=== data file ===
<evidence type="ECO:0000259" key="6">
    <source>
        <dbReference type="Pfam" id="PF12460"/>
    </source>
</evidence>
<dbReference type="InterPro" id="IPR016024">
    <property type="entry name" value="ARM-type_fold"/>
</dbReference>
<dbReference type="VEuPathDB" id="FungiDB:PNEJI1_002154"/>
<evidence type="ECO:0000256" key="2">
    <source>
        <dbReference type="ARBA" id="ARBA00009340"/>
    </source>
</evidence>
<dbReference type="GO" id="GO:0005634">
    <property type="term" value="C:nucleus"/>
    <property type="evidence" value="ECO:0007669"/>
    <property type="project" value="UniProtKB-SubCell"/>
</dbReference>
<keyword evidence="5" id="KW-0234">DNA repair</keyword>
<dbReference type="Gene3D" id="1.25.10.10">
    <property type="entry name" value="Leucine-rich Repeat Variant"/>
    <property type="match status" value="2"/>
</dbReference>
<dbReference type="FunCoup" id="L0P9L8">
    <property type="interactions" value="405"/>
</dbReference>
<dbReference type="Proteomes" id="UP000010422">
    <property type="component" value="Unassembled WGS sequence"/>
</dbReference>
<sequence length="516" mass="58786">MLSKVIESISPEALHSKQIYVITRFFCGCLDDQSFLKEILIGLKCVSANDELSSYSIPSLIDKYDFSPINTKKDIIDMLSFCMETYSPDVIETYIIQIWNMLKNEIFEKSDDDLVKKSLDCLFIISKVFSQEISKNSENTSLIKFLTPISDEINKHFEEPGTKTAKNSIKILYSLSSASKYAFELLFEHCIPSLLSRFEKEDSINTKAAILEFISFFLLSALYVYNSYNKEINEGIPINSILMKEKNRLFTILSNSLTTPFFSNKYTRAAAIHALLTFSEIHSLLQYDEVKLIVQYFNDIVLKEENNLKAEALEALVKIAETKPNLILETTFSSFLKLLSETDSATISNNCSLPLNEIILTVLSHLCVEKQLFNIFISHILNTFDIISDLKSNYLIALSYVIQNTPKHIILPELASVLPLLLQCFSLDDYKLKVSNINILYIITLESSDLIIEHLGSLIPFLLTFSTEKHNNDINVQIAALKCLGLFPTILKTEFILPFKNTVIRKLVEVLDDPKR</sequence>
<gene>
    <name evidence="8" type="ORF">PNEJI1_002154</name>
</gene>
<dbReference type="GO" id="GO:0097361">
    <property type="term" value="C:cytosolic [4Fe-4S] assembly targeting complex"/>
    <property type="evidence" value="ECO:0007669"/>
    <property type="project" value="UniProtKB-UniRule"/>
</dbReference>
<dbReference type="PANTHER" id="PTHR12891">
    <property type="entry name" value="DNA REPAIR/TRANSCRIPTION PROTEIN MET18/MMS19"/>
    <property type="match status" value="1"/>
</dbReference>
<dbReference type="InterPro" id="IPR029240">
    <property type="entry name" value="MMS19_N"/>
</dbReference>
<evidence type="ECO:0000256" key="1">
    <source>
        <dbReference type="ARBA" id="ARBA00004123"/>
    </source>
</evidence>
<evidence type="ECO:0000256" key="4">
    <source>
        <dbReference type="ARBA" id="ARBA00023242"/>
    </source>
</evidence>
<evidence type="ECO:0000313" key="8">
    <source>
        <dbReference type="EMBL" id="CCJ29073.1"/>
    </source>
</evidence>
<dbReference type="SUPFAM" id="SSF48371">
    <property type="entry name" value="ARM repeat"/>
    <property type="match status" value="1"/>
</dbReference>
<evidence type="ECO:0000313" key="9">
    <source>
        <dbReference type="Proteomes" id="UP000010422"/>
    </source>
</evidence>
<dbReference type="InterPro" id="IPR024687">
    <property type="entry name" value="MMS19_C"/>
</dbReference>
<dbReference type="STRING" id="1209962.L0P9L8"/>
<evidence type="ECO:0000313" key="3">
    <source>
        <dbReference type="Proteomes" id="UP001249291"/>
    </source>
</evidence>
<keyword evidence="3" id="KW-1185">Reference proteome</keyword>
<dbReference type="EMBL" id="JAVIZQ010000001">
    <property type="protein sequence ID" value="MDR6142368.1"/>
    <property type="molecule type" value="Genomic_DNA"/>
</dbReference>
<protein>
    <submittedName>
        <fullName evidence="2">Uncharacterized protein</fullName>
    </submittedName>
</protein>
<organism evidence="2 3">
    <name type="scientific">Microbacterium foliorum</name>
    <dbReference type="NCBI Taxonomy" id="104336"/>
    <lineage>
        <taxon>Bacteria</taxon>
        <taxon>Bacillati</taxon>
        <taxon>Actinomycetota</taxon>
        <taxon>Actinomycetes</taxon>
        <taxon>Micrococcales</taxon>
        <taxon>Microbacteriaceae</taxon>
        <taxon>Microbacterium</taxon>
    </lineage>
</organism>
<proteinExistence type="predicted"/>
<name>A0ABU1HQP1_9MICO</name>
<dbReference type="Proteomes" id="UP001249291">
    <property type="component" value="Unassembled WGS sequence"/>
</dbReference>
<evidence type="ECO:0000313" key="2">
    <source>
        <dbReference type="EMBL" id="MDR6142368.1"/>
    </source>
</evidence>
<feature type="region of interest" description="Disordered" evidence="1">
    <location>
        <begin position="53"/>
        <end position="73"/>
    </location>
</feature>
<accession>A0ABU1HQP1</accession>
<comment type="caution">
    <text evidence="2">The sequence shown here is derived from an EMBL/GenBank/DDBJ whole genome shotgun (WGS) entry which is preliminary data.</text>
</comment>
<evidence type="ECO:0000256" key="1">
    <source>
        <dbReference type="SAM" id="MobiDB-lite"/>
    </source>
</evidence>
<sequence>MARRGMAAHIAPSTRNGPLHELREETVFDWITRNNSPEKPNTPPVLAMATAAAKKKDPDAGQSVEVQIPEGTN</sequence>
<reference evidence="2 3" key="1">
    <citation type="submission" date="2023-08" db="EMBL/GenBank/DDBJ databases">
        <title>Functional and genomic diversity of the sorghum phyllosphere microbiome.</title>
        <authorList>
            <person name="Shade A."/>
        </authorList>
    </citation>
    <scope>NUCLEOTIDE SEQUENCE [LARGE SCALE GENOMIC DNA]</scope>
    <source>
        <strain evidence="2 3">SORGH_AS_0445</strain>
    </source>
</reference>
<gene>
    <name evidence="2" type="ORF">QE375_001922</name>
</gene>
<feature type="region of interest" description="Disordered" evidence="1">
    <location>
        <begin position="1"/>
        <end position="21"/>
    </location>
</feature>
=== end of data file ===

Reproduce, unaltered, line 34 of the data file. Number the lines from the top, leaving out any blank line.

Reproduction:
</gene>